Make Love Not War

Make Love Not War

A drawing of John Lennon and Yoko Ono, two artists so solidly behind the concept of loving rather than warring that they took to their bed in protest. Photo by Blue Paper Cranium on Flickr.

Vietnam War Protests, United States (Mostly) 1964 – 73.

Beginning with demonstrations in Europe in 1963, the American led opposition to US involvement in Vietnam grew to become a social and cultural phenomenon, peaking (in more ways than one) in the epic 1969 Summer of Love in San Fransisco.

With cultural superstars like John Lennon and Joan Baez at the helm, there was no stopping the counter cultural movement that inspired a generation to value holding hands and hanging out over throwing bombs, while slogans like Make Love Not War and Give Peace A Chance became part of the cultural vernacular.

Yes We Can

yes we can

The three word phrase that helped to catapult an African American man into the United States Presidency.

Barack Obama 2008 US Presidential Campaign.

These three little words inspired more art, videos, and political action than the United States has seen in a long time. And when the dust settled in November 2008, an African American man was holding the most powerful seat in the political universe.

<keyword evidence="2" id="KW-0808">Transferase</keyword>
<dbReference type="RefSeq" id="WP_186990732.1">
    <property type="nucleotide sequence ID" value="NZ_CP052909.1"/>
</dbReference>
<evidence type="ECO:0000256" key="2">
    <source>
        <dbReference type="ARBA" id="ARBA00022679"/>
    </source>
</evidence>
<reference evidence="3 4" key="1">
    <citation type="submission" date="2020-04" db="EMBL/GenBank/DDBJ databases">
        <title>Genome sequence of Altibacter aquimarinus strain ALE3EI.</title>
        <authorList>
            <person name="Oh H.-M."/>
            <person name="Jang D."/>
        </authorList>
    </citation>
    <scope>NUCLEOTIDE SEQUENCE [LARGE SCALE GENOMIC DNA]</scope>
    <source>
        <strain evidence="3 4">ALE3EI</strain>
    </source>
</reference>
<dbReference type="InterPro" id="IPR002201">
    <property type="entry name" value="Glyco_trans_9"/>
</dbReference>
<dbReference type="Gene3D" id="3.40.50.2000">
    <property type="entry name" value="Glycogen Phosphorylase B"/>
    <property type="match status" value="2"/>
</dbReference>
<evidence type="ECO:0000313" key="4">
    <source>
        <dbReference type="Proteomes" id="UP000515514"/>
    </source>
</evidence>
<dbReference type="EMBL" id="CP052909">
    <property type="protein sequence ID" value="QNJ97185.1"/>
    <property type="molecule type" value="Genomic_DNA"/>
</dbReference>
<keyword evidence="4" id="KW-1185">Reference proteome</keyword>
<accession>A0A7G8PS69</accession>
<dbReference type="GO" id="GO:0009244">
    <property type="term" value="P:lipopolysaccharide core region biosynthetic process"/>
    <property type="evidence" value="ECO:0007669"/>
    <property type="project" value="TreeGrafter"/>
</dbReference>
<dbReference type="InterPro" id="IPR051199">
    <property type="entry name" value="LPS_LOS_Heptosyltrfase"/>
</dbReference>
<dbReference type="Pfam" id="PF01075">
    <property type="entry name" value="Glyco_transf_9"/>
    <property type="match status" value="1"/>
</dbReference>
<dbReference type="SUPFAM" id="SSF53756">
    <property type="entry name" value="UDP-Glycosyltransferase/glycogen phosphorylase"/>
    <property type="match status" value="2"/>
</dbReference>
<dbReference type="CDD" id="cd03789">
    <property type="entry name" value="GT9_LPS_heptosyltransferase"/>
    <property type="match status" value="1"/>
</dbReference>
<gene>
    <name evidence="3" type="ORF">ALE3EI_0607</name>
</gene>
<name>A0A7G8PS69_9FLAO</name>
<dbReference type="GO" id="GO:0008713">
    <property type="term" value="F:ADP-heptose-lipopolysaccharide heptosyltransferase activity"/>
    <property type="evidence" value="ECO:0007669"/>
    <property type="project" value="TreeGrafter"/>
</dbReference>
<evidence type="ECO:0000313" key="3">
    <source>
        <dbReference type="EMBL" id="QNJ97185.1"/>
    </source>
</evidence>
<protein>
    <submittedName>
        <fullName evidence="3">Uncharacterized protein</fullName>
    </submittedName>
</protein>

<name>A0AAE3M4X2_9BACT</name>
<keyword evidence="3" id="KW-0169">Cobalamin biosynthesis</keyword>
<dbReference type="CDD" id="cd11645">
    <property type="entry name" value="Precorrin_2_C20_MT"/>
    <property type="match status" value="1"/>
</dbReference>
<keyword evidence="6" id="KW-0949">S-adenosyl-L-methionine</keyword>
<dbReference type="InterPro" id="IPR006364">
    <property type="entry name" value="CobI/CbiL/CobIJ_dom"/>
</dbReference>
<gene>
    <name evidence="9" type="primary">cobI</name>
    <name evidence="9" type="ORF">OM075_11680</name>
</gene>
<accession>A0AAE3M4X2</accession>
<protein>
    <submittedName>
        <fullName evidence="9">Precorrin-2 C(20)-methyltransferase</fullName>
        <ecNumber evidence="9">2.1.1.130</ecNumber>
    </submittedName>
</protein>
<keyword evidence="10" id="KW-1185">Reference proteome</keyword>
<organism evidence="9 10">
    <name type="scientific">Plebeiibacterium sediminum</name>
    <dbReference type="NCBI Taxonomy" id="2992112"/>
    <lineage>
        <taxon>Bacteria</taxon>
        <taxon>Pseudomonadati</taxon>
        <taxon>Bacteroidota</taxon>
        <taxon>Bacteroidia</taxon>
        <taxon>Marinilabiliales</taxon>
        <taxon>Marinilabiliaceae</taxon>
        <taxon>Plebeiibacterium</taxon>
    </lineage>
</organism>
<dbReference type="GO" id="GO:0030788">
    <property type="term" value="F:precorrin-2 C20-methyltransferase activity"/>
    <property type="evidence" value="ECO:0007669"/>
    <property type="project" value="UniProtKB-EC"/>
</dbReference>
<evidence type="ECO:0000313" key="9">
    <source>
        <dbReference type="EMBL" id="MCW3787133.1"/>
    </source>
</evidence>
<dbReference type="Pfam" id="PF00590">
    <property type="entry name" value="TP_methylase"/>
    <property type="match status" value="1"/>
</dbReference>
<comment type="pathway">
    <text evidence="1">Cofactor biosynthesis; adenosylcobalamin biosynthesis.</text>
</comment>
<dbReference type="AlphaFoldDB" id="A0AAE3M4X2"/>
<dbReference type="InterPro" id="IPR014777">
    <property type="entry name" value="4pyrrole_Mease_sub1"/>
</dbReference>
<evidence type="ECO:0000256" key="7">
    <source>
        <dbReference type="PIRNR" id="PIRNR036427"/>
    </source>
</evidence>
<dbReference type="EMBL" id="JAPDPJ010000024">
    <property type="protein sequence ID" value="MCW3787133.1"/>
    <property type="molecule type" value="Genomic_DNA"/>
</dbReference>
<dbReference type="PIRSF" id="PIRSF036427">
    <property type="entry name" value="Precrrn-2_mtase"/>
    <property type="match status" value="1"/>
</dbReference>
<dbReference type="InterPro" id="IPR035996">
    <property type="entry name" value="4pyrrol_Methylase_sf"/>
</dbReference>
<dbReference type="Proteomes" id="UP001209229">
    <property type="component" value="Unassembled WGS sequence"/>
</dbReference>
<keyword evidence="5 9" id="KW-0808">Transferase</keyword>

It is a far cry from the Jim Crow world of the back-of-the-bus riders of 50 years before. And while we still have a long way to go as far as race relations are concerned, not to mention the political and economic future of this country, the election of Barack Obama gave hope to many who thought that they had none left, and engaged a population in the democratic process that they had all but given up on.

Give Me Liberty Or Give Me Death

GIve me liberty or give me death

Patrick Henry delivers his moving speech on the rights of the Colonies before the Virginia Assembly.

The American Revolution, 1776 – 84.

While addressing the Virginia Convention of 1775, in an effort to gain support for arming the militias against British troops and, in effect, to begin the American revolution, Patrick Henry spoke these famous words: “Is life so dear, or peace so sweet, as to be purchased at the price of chains and slavery? Forbid it, Almighty God! I know not what course others may take; but as for me, give me liberty or give me death!” after which the whole convention erupted in shouts of that now famous phrase, and the war was on.

The rest, needless to say, is history.

Ein Volk, Ein Reich, Ein Führer (One People, One Empire, One Leader)

Hitler (C) saluting girding crowd raising arms in enthused mass heil 1936

Adolf Hitler salutes a crowd in the midst of an enthused mass heil in 1936. Photo courtesy of Life Magazine.

The Rise And Fall Of The Third Reich In Germany, World War II, 1939 – 45.

Of course, stirring phrases have not been used only to promote goodness and light. Perhaps one of the most famous leaders in modern history, Adolf Hitler, used propaganda, rousing speech, and plain old brute force to come closer to taking over the world (cue: maniacal laughter) than anyone else in modern history. And he almost wiped out an entire ethnic group while he was at it.